A young female boxer’s terrible death has sparked doubts about whether she was fit to fight professionally.
Irene Zapata Silva was in the kitchen of her home on Thursday afternoon in San Francisco de los Romo, in Mexico’s Aguascalientes state, when she heard a scream from the living room. It would foretell the worst possible news: her husband had received a call informing him that their 18-year-old daughter Jeanette, who had been in a coma for several days, had died. “It’s been very hard,” said Zapata Silva in a telephone interview. “At first I couldn’t even react.”
Since then, Zacarías’ death has provoked an avalanche of doubts and accusations. It has also revealed the sordid underbelly of boxing, a sport that is highly popular and closely followed in Mexico, and the lack of preparation that many young fighters have for potentially lethal bouts.
The teenager died at around 4 p.m. on September 2 at Montreal’s Sacré-Coeur hospital. She had been in intensive care since Saturday night after losing her fight by technical knockout to the Canadian boxer Marie-Pier Houle at the end of the fourth round. Seconds after the referee stopped the fight, Zacarias suffered convulsions and was transferred to the hospital, where she spent five days in an induced coma.
Zacarías had arrived in Canada following her dream of becoming a great boxer, and was set to receive 1,800 Canadian dollars (about 1,430 US dollars) for the Saturday night fight, according to Canadian media. The Montreal bout was also her first outside Mexico. Previously she had clocked up two wins and three losses (two by knockout). Her most recent bout took place on May 15 after more than two years without competing, and she lost by technical knockout to the Mexican-American Cynthia Lozano.
Zacarías stepped into the ring in Canada a little more than three months after that brutal loss, and a video of the previous bout shows how she received several blows to the head while standing defenseless against the ropes. Canada’s RDS channel has also released information regarding how Zacarías was hired. An organizer working with Yvon Michel, the promoter of the event, was tasked with finding fighters, and knocked on doors in other Canadian provinces, as well as in the United States and Europe. But Covid-19 restrictions and busy schedules meant he turned up nothing until an agent based in Mexico put forward the names of Jeanette Zacarías and Jovanni Martínez, her partner and trainer.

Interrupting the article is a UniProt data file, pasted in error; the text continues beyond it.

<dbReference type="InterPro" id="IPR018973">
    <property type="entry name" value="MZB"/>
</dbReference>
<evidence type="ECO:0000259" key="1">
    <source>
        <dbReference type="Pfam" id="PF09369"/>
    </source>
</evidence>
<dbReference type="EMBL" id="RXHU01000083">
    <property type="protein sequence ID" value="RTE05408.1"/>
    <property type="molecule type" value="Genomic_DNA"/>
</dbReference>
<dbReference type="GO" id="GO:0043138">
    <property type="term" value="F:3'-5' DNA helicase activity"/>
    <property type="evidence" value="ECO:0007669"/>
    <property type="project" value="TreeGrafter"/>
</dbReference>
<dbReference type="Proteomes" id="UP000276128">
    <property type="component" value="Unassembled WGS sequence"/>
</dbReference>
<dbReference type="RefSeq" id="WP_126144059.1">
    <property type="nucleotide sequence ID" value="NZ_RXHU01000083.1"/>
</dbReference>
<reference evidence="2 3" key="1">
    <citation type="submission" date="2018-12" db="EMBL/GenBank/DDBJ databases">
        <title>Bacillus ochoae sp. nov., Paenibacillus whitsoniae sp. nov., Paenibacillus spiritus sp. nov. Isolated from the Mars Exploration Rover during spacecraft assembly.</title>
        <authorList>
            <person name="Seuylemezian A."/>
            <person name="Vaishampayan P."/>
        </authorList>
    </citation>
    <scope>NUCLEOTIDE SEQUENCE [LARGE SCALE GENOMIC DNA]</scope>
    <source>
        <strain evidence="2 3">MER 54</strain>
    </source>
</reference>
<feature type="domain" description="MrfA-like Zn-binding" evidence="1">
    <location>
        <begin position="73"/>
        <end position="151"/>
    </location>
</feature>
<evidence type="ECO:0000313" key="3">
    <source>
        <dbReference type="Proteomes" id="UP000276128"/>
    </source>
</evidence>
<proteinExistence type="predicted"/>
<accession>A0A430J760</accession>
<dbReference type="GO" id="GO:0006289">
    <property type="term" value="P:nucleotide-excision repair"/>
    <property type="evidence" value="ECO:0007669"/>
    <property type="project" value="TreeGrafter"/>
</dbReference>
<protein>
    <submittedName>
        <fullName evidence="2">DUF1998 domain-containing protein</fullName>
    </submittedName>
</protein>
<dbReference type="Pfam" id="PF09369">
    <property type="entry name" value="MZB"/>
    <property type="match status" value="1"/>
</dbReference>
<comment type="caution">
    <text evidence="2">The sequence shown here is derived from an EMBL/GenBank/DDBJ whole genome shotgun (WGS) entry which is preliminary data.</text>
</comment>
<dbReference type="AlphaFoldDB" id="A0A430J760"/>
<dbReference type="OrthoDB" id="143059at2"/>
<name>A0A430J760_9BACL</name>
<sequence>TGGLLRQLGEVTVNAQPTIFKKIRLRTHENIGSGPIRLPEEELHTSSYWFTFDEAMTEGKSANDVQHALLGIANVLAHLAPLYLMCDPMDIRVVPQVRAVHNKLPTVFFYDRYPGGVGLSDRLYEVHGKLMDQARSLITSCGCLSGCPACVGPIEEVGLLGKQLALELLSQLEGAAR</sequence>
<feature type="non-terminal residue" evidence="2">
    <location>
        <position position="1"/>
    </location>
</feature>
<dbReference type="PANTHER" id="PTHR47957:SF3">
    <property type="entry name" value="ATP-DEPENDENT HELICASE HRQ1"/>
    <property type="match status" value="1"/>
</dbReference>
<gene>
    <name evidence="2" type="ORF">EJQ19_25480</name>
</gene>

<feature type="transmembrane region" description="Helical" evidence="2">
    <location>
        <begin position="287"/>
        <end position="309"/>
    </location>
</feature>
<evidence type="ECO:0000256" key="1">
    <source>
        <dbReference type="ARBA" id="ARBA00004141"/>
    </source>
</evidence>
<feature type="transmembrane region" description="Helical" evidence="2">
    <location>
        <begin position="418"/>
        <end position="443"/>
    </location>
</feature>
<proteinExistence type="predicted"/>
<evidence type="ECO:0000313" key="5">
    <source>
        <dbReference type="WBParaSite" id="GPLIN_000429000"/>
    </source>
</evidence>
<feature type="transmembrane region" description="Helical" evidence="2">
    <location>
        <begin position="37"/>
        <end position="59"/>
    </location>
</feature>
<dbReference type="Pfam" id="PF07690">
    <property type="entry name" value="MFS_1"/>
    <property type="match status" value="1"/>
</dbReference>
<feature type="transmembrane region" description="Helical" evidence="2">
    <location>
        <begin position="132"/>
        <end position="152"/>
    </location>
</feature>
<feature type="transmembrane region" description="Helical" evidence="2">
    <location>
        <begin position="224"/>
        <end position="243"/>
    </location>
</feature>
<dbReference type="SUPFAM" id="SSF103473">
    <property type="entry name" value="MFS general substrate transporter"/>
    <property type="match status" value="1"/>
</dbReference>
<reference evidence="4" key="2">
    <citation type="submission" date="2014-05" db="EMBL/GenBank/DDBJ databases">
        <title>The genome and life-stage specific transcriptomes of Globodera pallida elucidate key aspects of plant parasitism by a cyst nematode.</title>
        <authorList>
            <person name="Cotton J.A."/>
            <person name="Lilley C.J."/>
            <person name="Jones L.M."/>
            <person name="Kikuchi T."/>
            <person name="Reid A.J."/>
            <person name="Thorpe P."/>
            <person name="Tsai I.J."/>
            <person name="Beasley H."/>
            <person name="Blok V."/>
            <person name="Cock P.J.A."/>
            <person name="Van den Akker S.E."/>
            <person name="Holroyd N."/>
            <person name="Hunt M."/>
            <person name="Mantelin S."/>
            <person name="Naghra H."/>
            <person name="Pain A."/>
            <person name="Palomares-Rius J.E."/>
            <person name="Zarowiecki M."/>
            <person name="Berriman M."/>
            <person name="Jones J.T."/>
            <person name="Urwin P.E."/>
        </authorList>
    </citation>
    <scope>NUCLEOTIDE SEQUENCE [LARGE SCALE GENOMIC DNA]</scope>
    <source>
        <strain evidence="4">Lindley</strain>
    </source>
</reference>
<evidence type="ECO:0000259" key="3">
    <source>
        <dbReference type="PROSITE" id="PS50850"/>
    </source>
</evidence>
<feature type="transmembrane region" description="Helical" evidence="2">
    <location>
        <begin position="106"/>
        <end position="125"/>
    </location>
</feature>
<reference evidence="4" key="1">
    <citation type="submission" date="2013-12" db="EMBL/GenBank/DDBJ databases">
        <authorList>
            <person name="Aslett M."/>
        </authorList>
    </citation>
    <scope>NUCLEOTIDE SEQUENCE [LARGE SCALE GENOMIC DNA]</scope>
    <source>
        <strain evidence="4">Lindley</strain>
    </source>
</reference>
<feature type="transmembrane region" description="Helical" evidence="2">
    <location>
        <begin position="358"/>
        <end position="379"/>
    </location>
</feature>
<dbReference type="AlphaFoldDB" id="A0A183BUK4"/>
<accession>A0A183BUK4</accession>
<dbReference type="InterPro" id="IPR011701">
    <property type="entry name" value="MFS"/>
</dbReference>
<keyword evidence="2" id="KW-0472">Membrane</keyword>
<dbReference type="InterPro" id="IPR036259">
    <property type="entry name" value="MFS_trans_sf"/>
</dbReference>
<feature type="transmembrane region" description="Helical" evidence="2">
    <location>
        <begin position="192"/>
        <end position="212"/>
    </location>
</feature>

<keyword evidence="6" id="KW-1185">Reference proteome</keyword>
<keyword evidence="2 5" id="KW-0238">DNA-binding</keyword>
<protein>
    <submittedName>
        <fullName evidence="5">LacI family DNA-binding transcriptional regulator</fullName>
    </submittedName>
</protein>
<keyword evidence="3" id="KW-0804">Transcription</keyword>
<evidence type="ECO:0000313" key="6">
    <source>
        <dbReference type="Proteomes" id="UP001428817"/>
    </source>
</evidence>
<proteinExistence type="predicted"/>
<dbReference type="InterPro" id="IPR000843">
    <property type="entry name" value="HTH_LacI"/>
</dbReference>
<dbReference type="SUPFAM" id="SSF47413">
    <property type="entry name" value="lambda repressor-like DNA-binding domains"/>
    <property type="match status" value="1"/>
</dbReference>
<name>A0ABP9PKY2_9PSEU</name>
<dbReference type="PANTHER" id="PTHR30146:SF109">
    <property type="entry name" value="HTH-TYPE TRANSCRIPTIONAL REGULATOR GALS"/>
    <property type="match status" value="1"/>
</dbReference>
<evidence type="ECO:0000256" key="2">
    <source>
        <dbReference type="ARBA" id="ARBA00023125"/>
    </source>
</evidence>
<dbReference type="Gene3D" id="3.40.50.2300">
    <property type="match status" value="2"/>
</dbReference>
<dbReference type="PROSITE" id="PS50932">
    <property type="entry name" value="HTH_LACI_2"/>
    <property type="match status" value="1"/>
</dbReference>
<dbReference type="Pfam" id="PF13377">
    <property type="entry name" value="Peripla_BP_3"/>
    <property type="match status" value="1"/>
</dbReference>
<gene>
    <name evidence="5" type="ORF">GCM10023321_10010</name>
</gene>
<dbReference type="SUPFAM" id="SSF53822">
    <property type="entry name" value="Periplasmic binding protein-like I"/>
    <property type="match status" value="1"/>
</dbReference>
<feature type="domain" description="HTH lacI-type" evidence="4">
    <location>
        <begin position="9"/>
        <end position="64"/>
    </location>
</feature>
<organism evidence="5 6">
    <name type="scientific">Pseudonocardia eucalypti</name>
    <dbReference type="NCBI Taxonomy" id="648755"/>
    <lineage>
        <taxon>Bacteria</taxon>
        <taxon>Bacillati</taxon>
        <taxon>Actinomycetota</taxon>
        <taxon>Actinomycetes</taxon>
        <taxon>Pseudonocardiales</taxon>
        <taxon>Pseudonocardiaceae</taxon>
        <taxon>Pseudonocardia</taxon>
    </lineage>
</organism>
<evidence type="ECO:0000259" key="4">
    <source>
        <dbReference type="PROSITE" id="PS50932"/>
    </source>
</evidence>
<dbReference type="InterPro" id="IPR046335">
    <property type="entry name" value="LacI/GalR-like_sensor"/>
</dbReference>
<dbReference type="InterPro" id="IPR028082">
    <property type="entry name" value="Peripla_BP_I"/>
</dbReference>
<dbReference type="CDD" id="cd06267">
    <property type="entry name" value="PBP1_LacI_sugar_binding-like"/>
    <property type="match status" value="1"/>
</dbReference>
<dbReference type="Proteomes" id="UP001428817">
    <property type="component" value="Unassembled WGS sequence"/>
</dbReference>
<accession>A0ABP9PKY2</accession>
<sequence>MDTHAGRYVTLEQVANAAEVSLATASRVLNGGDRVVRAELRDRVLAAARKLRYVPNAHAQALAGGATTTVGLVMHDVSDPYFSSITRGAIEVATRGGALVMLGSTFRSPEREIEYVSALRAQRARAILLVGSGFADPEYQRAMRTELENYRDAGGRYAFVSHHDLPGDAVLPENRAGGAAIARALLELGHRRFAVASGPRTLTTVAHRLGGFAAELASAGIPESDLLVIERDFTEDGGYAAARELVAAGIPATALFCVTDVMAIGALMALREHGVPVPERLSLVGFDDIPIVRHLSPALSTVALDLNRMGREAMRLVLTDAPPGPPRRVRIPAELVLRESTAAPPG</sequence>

Doubts about the organization of the bout between Jeanette and her Canadian opponent quickly arose within the boxer’s family. “I didn’t agree with her decision to fight,” explained Zapata Silva. “I think her opponent didn’t make the required weight. She looked older. I asked my daughter who had certified that [Houle] had made the weight, but she said everything was fine. I told her that if at any point she felt she couldn’t do it, she should drop out or stop the fight. I know she gave it her all,” said her mother.
For working-class Mexicans, boxing can be a springboard to fame and money that offsets the violence. Young boxers undergo grueling training and hope to be discovered by bout organizers, who are willing to pay low wages in exchange for juicy profits in an industry worth hundreds of millions of dollars a year. Many of them look up to figures like the retired boxer Floyd Mayweather, who has amassed millions of dollars over the course of his career. Many, like Jeanette, do not receive adequate training and instruction on how the bouts will unfold when they face their opponents.
Zapata Silva insisted her daughter was well prepared and excited about the trip to Canada. “She left happy,” she said. Despite her enthusiasm, Jeanette’s mother still worried about her and didn’t want her to continue boxing, especially after the fight against Lozano, when she was knocked out and lost consciousness for three hours. “I told her to quit boxing, but she wanted to continue. It was her decision and as parents we must respect her decision and give her our blessing,” said Zapata Silva.